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Nagda, BA, Gregerman SR, Jonides J, von Hippel W, Lerner JS.  1998.  Undergraduate student-faculty research partnerships affect student retention. The Review of Higher Education. 22:55-72.l
 
Nagda, BA, Gregerman SR, Jonides J, von Hippel W, Lerner JS.  1998.  Undergraduate student-faculty research partnerships affect student retention. The Review of Higher Education. 22:55-72.l
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Redmond, S. P. "Mentoring and Cultural Diversity in Academic Settings." American Behavioral Scientist 34.2 (1990): 188-200. Print.
 
Redmond, S. P. "Mentoring and Cultural Diversity in Academic Settings." American Behavioral Scientist 34.2 (1990): 188-200. Print.
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Topping, K. J. "The Effectiveness of Peer Tutoring in Further and Higher Education: A Typology and Review of the Literature." Higher Education 32.3 (1996): 321-45. Print.
 
Topping, K. J. "The Effectiveness of Peer Tutoring in Further and Higher Education: A Typology and Review of the Literature." Higher Education 32.3 (1996): 321-45. Print.
 
    
 
    
A Promising Prospect for Minority Retention: Students Becoming Peer Mentors
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Jennifer M. Good, Glennelle Halpin and Gerald Halpin
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Good, J., Halpin, G., & Halpin, G. A Promising Prospect for Minority Retention: Students Becoming Peer Mentors. The Journal of Negro Education , Vol. 69, No. 4, The School Reform Movement and the Education of African American Youth: A Retrospective Update (Autumn, 2000), pp. 375-383 Article Stable URL: http://www.jstor.org/stable/2696252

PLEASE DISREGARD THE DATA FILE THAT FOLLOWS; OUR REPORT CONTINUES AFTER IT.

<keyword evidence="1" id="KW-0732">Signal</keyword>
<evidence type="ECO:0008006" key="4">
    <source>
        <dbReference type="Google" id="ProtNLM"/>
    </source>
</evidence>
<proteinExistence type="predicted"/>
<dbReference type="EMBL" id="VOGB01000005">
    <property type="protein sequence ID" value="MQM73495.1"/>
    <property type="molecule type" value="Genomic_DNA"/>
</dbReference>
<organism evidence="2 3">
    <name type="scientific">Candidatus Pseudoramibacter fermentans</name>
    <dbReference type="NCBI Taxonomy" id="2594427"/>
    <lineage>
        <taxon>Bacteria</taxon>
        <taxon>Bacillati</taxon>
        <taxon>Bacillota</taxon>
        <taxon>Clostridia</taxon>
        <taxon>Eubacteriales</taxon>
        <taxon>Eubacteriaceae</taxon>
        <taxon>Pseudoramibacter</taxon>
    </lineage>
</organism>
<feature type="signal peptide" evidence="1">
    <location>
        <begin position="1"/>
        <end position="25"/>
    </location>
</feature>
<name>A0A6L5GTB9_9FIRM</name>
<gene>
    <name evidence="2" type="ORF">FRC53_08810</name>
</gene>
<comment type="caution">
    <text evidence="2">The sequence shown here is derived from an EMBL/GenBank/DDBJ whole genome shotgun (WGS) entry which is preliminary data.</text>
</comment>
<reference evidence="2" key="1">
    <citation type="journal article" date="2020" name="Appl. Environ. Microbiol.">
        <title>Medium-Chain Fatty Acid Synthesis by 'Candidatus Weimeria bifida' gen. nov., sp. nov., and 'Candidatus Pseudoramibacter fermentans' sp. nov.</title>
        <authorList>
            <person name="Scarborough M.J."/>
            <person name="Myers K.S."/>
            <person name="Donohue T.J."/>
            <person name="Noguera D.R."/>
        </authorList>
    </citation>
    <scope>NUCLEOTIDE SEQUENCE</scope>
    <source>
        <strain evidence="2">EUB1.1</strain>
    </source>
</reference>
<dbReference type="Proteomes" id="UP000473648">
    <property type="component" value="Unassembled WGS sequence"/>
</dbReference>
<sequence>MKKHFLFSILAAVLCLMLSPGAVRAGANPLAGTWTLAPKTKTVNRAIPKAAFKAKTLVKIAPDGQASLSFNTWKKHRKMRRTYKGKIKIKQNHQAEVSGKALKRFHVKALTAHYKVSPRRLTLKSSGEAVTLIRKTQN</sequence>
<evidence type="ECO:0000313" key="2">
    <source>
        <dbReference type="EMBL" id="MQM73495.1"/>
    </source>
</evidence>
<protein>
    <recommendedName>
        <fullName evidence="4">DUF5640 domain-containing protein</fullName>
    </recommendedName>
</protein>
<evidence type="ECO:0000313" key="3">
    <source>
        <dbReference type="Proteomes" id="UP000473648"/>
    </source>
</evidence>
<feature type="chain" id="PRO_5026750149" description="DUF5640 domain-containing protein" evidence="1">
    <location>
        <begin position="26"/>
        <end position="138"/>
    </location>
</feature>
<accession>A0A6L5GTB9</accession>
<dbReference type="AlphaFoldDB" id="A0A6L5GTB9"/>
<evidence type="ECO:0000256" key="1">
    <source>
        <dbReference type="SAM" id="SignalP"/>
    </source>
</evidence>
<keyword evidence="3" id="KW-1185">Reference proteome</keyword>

The Journal of Negro Education , Vol. 69, No. 4, The School Reform Movement and the Education of African American Youth: A Retrospective Update (Autumn, 2000), pp. 375-383
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Published by: Journal of Negro Education
 
Article Stable URL: http://www.jstor.org/stable/2696252
 
  
 
Effective Strategies to Increase Diversity in STEM Fields: A Review of the Research Literature Author(s): Lisa Tsui Source: The Journal of Negro Education, Vol. 76, No. 4 (Fall, 2007), pp. 555-581 Published by: Journal of Negro Education Stable URL: <http://www.jstor.org/stable/40037228>
 
Effective Strategies to Increase Diversity in STEM Fields: A Review of the Research Literature Author(s): Lisa Tsui Source: The Journal of Negro Education, Vol. 76, No. 4 (Fall, 2007), pp. 555-581 Published by: Journal of Negro Education Stable URL: <http://www.jstor.org/stable/40037228>
 
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Latest revision as of 00:59, 14 November 2013

Mentoring, by both peers and faculty, is crucial

Peer Mentoring.jpeg

Peer mentoring has been used as a tool to increase the retention rates of underrepresented students in a range of academic fields. "Differences in ethnic cultural values and socialization; internalization of stereotypes; ethnic isolation and perceptions of racism; and inadequate program support" (Good, Halpin, and Halpin, 2000) are all factors that contribute to the difficulties underrepresented students endure in academic fields like economics.


The implementation of peer and faculty mentoring programs can alleviate issues which typically cause the attrition rates of underrepresented students to be high. Mentoring promotes greater student/faculty contact, communication and understanding, can encourage the use of university resources designed to aid students with nonacademic problems, promotes prompt interventions with academic difficulties, and creates a culturally validating atmosphere for students. In particular, studies have shown that same-gender or same-race mentorship is particularly effective at increasing student's feelings of self-efficacy, academic motivation, and interest in a subject (Asgari, Dasgupta, and Cote, 2010)


Peer and faculty mentors, through personal connections and one on one understanding, allow underrepresented students to feel comfortable in an otherwise uncomfortable academic environment.